American Routes Shortcuts: NEA National Heritage Fellows 2018

Nov 23, 2018

Ofelia Esparza
Credit American Routes

Every year since 1982, the National Endowment for the Arts has presented Heritage Fellowships. It’s America’s highest award in folk and traditional arts. We’ll celebrate heritage in concert and conversation with Native American basket weaver Kelly Church, rodeo tailor Manuel Cuevas, and Day of the Dead altar maker Ofelia Esparza.

Nick Spitzer: Kelly Church is a fifth-generation basket maker from the Anishinaabe tribe in southwestern Michigan. She harvests black ash bark and weaves it into elaborate patterns. To preserve the art, Kelly teaches and advocates to protect black ash forests from extinction.

Kelly Church: I belong to the Gun Lake Pottawatomi Band, and I’m a descendent of the Grand Traverse Band of Ottawa and Chippewa. Originally, they were utilitarian baskets; they would have used them to carry our babies, fishing creels were made from black ash, there are wedding baskets that are made for weddings, ceremonial baskets that are made, so yes our baskets really were an integral part of our life. One basket that I make, I do it in a green color and I weave copper into it and it will have a bug inside, and really that is to draw them in to share the story with them of the Emerald Ash Borer because the Emerald Ash Borer has been killing all of the black ash trees. The USDA predicts 99% of the trees will be gone, but what I like to say is, “Listen, there’s 1% living.” I totally believe in my heart that we will not lose it forever, that we will be able to sustain it, and that we can continue to make black ash memories.

NS: Rodeo tailor Manuel Cuevas began sewing garments in Michoacán, Mexico when he was seven years old. His talents brought him to Hollywood in 1952 where he eventually became a lead tailor for Nudie Cohn, whose elaborate Nudie suits outfitted country stars like Porter Wagoner and Gram Parsons. Manuel opened his own shop in Los Angeles that clothed Elvis Presley, John Wayne, Dolly Parton, and Johnny Cash.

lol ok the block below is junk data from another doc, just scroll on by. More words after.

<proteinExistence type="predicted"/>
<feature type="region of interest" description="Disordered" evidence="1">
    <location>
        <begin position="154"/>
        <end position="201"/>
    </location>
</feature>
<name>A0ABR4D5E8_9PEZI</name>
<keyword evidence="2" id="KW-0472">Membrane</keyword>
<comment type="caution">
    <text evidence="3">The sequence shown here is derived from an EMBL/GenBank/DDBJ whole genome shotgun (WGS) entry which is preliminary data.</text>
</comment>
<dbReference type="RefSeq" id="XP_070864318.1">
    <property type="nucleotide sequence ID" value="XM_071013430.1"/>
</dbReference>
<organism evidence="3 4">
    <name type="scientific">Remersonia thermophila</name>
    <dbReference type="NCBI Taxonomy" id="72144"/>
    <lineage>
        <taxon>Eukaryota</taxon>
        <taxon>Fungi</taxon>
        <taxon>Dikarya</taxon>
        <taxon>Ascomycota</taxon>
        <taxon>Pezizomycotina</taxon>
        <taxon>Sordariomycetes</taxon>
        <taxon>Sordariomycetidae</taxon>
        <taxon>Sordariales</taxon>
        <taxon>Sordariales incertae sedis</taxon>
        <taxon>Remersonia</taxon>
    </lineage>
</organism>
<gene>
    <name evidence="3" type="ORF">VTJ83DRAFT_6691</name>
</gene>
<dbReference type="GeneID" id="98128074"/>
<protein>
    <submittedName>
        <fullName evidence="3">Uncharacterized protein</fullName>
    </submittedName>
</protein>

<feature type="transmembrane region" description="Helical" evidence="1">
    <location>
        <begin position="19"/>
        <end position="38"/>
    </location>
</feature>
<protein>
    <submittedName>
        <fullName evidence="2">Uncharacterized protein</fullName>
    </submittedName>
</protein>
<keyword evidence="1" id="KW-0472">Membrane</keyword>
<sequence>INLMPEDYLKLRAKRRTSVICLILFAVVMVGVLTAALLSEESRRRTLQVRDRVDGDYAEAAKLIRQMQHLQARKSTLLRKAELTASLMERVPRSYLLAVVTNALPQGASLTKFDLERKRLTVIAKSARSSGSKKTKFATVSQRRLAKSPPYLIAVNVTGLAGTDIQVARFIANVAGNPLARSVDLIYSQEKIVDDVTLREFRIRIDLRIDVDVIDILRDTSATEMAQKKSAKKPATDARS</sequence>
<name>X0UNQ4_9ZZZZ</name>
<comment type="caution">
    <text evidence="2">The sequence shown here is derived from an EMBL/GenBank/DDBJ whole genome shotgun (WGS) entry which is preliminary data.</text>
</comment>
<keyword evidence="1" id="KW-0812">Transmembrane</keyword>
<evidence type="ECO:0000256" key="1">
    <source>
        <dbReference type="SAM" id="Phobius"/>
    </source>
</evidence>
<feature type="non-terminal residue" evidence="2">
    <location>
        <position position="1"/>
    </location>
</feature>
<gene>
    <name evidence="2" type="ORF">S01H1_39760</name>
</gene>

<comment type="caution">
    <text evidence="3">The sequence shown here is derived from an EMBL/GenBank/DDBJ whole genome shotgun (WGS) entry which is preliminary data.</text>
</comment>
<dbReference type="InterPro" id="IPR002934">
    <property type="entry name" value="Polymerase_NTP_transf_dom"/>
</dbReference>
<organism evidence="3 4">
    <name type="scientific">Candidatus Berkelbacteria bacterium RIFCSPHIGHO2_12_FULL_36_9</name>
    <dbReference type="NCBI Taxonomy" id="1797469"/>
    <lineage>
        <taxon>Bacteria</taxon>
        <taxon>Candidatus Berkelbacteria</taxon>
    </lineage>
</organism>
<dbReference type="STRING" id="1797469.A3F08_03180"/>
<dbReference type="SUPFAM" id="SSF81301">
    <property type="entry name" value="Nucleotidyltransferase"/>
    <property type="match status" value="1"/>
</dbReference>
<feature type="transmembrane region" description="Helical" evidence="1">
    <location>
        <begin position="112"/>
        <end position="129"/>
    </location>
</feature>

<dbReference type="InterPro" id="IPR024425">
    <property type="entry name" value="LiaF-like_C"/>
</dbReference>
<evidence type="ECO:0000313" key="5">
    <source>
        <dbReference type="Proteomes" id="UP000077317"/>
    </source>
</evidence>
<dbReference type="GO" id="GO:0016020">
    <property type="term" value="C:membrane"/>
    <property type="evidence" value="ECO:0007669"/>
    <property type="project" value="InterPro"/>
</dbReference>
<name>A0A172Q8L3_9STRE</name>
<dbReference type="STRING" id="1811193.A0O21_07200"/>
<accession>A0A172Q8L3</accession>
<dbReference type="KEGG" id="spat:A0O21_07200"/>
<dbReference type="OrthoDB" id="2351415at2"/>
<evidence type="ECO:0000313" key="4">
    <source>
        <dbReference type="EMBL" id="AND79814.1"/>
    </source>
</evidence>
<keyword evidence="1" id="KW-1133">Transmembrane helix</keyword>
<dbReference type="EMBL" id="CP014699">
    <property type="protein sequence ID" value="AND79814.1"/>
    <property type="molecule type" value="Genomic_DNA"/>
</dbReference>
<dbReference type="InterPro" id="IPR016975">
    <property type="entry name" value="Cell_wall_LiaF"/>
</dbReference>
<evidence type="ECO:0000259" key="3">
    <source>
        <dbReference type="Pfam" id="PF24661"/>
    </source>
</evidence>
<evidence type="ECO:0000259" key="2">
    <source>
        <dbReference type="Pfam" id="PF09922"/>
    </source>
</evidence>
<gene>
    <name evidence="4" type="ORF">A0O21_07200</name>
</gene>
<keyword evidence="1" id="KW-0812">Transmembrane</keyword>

Manuel Cuevas: I wanted to be somewhere where I could actually work. So I crossed the border, loaded with a little cash. I said, “I’m ready to break into the USA, what the heck.” So I started working for Nudie on Monday, and I kind of liked the Western thing because my heritage is totally Western, it’s horse and rider and ropes and what have you, you know. It’s kind of a hick culture really it is. You gotta shine, you gotta be brilliant, you gotta be like so much out of this world. But it’s fun, and I think people approach me for the fact that I could do anything. You think I just put pills and nude women and puppies and marijuana plants on the suit just for fun? I do it because my clients have ideas, and they have dreams, but my dream is limited to just seeing the smile of a person that tries something that I made for them. My suits are my babies, and I’m proud.

NS: Ofelia Esparza, another 2018 Heritage Fellow, grew up in East Los Angeles, where she learned the Mexican practice of altar making from her mother and great grandmother. Ofelia’s altars for Catholic saints and in remembrance of loved ones have been exhibited internationally in museums and in festivals.

Ofelia Esparza: Día de los Muertos is a very ancient tradition and it’s rooted in the indigenous people of Mexico, but the way it’s celebrated, I feel- the way I learned from my mother and now what I’m doing- is very colorful, an expression of not only reverence and respect and honoring but also festive, because we celebrate the life of our loved ones who have passed, of our ancestors. My mother said we humans all experience three deaths and that the first death is the day that we give our last breath, the day that we die. And the second death is the day that we’re buried, never to be seen on the face of the earth again. And the third but the most dreaded death of all is to be forgotten. I think that it’s important to understand that we’re celebrating a life of our loved ones and that we want to remember them. As long as one of us remembers, they are still in our hearts, and you pass that memory, that knowledge of who you are, where you came from, to the next generation.

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